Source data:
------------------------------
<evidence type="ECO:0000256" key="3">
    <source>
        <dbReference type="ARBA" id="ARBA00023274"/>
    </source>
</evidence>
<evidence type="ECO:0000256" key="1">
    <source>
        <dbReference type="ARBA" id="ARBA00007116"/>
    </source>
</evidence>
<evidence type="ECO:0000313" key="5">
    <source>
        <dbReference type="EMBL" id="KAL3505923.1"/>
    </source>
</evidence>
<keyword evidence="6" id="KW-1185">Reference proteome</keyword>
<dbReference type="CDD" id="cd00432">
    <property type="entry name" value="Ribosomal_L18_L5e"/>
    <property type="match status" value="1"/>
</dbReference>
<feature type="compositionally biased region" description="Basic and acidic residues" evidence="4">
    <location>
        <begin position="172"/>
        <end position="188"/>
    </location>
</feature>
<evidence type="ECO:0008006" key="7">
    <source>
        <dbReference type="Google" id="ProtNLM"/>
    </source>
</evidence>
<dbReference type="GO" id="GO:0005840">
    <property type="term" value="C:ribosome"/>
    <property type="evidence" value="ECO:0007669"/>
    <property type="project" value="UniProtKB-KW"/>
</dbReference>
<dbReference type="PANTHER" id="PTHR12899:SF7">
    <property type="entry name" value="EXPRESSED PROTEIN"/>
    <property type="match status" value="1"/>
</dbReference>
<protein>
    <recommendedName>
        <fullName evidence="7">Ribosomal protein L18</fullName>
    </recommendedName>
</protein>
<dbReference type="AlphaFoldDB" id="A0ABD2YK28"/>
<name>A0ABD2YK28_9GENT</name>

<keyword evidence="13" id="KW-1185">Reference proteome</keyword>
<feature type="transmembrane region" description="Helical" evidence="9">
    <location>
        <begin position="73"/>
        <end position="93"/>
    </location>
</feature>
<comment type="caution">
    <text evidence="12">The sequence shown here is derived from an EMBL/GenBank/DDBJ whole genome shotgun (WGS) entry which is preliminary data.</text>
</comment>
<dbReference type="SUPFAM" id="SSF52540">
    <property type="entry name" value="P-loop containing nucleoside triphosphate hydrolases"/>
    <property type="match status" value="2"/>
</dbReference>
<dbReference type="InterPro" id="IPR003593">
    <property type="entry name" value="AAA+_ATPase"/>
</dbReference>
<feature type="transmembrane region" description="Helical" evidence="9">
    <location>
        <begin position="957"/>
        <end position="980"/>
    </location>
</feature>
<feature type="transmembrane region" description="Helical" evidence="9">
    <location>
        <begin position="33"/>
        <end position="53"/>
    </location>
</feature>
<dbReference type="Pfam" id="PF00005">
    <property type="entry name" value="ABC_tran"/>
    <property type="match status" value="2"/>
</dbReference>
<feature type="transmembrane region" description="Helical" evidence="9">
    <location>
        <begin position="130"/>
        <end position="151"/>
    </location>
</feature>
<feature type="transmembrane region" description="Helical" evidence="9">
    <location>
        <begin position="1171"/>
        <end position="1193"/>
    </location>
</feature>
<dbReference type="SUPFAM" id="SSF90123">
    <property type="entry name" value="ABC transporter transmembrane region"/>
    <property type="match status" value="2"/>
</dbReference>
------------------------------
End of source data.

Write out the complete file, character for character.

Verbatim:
<evidence type="ECO:0000256" key="3">
    <source>
        <dbReference type="ARBA" id="ARBA00023274"/>
    </source>
</evidence>
<evidence type="ECO:0000256" key="1">
    <source>
        <dbReference type="ARBA" id="ARBA00007116"/>
    </source>
</evidence>
<evidence type="ECO:0000313" key="5">
    <source>
        <dbReference type="EMBL" id="KAL3505923.1"/>
    </source>
</evidence>
<keyword evidence="6" id="KW-1185">Reference proteome</keyword>
<dbReference type="CDD" id="cd00432">
    <property type="entry name" value="Ribosomal_L18_L5e"/>
    <property type="match status" value="1"/>
</dbReference>
<feature type="compositionally biased region" description="Basic and acidic residues" evidence="4">
    <location>
        <begin position="172"/>
        <end position="188"/>
    </location>
</feature>
<evidence type="ECO:0008006" key="7">
    <source>
        <dbReference type="Google" id="ProtNLM"/>
    </source>
</evidence>
<dbReference type="GO" id="GO:0005840">
    <property type="term" value="C:ribosome"/>
    <property type="evidence" value="ECO:0007669"/>
    <property type="project" value="UniProtKB-KW"/>
</dbReference>
<dbReference type="PANTHER" id="PTHR12899:SF7">
    <property type="entry name" value="EXPRESSED PROTEIN"/>
    <property type="match status" value="1"/>
</dbReference>
<protein>
    <recommendedName>
        <fullName evidence="7">Ribosomal protein L18</fullName>
    </recommendedName>
</protein>
<dbReference type="AlphaFoldDB" id="A0ABD2YK28"/>
<name>A0ABD2YK28_9GENT</name>

<keyword evidence="13" id="KW-1185">Reference proteome</keyword>
<feature type="transmembrane region" description="Helical" evidence="9">
    <location>
        <begin position="73"/>
        <end position="93"/>
    </location>
</feature>
<comment type="caution">
    <text evidence="12">The sequence shown here is derived from an EMBL/GenBank/DDBJ whole genome shotgun (WGS) entry which is preliminary data.</text>
</comment>
<dbReference type="SUPFAM" id="SSF52540">
    <property type="entry name" value="P-loop containing nucleoside triphosphate hydrolases"/>
    <property type="match status" value="2"/>
</dbReference>
<dbReference type="InterPro" id="IPR003593">
    <property type="entry name" value="AAA+_ATPase"/>
</dbReference>
<feature type="transmembrane region" description="Helical" evidence="9">
    <location>
        <begin position="957"/>
        <end position="980"/>
    </location>
</feature>
<feature type="transmembrane region" description="Helical" evidence="9">
    <location>
        <begin position="33"/>
        <end position="53"/>
    </location>
</feature>
<dbReference type="Pfam" id="PF00005">
    <property type="entry name" value="ABC_tran"/>
    <property type="match status" value="2"/>
</dbReference>
<feature type="transmembrane region" description="Helical" evidence="9">
    <location>
        <begin position="130"/>
        <end position="151"/>
    </location>
</feature>
<feature type="transmembrane region" description="Helical" evidence="9">
    <location>
        <begin position="1171"/>
        <end position="1193"/>
    </location>
</feature>
<dbReference type="SUPFAM" id="SSF90123">
    <property type="entry name" value="ABC transporter transmembrane region"/>
    <property type="match status" value="2"/>
</dbReference>